The brief summer respite from controversies surrounding free speech on campus ended last week when the University of Chicago sent a letter to incoming students affirming its bedrock commitment to academic freedom, while decrying trigger warnings, “safe spaces” and censorship. The letter went viral, prompting impassioned responses ranging from full-throated endorsements to charges that it reeked of “arrogance, of a sense of entitlement [and] of an exclusionary mindset.”
Get ready for another contentious academic year on the free speech front. A recent Gallup poll concluded that college students support First Amendment rights “in the abstract” but “many are also comfortable shuttering free speech and impeding a free press” in order to restrict “offensive or biased speech.” Taking the measure of campus debates about free expression from this past academic year, the survey results provide additional evidence that real issues are at stake beyond the scorching, end-is-nigh headlines such as “The Death of Free Speech on College Campuses.”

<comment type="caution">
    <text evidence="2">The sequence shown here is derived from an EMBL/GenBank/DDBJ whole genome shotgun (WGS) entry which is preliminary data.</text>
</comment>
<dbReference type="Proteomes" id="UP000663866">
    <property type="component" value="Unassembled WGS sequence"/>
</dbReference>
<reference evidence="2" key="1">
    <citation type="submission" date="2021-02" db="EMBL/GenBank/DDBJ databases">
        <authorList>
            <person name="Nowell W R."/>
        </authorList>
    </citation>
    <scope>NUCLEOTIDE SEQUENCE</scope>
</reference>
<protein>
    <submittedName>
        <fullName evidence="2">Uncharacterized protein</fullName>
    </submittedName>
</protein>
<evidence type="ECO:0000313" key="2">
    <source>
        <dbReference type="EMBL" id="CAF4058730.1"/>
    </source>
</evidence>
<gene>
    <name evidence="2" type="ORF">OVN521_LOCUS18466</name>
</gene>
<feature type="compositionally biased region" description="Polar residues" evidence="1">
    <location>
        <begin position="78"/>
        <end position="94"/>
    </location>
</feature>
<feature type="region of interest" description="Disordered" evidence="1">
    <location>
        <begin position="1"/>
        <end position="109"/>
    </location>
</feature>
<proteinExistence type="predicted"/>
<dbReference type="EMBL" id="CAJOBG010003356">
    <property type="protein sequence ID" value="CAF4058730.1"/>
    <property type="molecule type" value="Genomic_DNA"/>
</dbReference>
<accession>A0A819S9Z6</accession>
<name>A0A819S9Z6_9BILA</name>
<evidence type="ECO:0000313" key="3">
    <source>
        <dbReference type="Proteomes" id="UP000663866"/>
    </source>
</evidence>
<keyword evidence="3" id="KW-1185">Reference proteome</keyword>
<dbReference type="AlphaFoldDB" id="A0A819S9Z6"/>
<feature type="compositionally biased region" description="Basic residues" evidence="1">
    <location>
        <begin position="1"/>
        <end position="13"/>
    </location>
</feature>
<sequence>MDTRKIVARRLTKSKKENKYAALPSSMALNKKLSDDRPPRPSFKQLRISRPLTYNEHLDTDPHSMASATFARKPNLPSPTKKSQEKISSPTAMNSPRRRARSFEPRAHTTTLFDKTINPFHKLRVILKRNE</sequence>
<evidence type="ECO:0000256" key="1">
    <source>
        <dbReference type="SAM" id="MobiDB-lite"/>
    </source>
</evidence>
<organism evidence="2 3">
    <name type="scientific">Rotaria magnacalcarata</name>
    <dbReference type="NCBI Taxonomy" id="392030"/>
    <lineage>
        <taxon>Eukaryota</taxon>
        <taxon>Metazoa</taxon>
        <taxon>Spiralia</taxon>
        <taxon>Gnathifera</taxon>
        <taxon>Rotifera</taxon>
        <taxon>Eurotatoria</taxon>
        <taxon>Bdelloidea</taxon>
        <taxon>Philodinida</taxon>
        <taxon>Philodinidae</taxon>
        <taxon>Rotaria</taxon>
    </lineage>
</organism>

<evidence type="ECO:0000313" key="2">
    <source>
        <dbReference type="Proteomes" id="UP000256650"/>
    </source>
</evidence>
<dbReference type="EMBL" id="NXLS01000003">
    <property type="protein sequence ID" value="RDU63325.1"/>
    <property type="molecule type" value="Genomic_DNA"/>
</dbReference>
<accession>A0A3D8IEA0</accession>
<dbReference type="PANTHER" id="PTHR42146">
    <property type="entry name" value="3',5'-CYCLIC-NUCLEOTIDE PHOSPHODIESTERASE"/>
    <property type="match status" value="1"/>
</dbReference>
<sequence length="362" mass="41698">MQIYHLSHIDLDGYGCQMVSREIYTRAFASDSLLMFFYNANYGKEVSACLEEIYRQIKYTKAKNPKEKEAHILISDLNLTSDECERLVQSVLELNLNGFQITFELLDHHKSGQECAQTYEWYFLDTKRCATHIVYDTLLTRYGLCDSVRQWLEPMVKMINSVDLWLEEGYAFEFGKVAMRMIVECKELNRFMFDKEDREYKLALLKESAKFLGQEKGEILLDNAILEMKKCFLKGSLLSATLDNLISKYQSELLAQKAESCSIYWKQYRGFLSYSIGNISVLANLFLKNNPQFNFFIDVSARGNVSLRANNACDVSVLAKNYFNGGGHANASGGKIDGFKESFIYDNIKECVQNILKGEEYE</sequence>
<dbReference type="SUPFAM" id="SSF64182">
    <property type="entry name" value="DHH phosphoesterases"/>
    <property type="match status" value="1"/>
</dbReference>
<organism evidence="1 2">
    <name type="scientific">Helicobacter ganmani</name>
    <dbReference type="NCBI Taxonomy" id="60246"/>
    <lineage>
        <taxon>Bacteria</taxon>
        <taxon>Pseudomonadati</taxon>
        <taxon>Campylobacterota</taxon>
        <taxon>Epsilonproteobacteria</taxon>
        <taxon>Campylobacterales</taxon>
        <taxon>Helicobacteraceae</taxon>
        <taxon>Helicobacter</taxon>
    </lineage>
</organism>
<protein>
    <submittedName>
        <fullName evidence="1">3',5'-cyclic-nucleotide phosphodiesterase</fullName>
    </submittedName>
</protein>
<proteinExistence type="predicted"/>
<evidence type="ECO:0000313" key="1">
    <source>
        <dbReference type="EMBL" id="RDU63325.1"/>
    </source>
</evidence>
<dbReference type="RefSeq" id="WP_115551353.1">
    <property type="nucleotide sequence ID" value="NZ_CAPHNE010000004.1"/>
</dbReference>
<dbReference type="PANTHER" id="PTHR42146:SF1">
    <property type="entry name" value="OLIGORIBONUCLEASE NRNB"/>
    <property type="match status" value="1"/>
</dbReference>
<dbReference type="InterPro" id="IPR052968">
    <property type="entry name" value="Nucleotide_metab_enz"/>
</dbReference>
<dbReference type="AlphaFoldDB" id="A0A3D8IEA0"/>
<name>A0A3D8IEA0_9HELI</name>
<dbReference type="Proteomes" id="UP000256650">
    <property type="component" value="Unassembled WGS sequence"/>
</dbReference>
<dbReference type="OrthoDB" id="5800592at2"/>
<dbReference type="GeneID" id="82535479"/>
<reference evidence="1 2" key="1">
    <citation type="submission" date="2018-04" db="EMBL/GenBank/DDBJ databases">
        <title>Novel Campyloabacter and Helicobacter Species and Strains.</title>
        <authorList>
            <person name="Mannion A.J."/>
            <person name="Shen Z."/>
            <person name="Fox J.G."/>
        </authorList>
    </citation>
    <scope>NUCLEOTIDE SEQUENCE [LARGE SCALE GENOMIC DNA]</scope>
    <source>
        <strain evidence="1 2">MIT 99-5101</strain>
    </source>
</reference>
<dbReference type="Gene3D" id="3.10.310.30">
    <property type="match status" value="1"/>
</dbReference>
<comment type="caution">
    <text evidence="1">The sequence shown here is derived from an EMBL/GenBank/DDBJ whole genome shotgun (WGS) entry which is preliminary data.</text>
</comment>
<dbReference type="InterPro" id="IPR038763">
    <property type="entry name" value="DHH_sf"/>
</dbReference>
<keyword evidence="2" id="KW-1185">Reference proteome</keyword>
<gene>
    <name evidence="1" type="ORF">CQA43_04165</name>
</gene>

Increasing skepticism about the importance of free expression is turning a significant -- and vocal -- contingent of students into cynics who regard free speech as nothing more than a weapon of the rich, the powerful and the privileged. That trend poses a threat to the development of robust critical thinking skills as well as to the health and vitality of participatory democracy.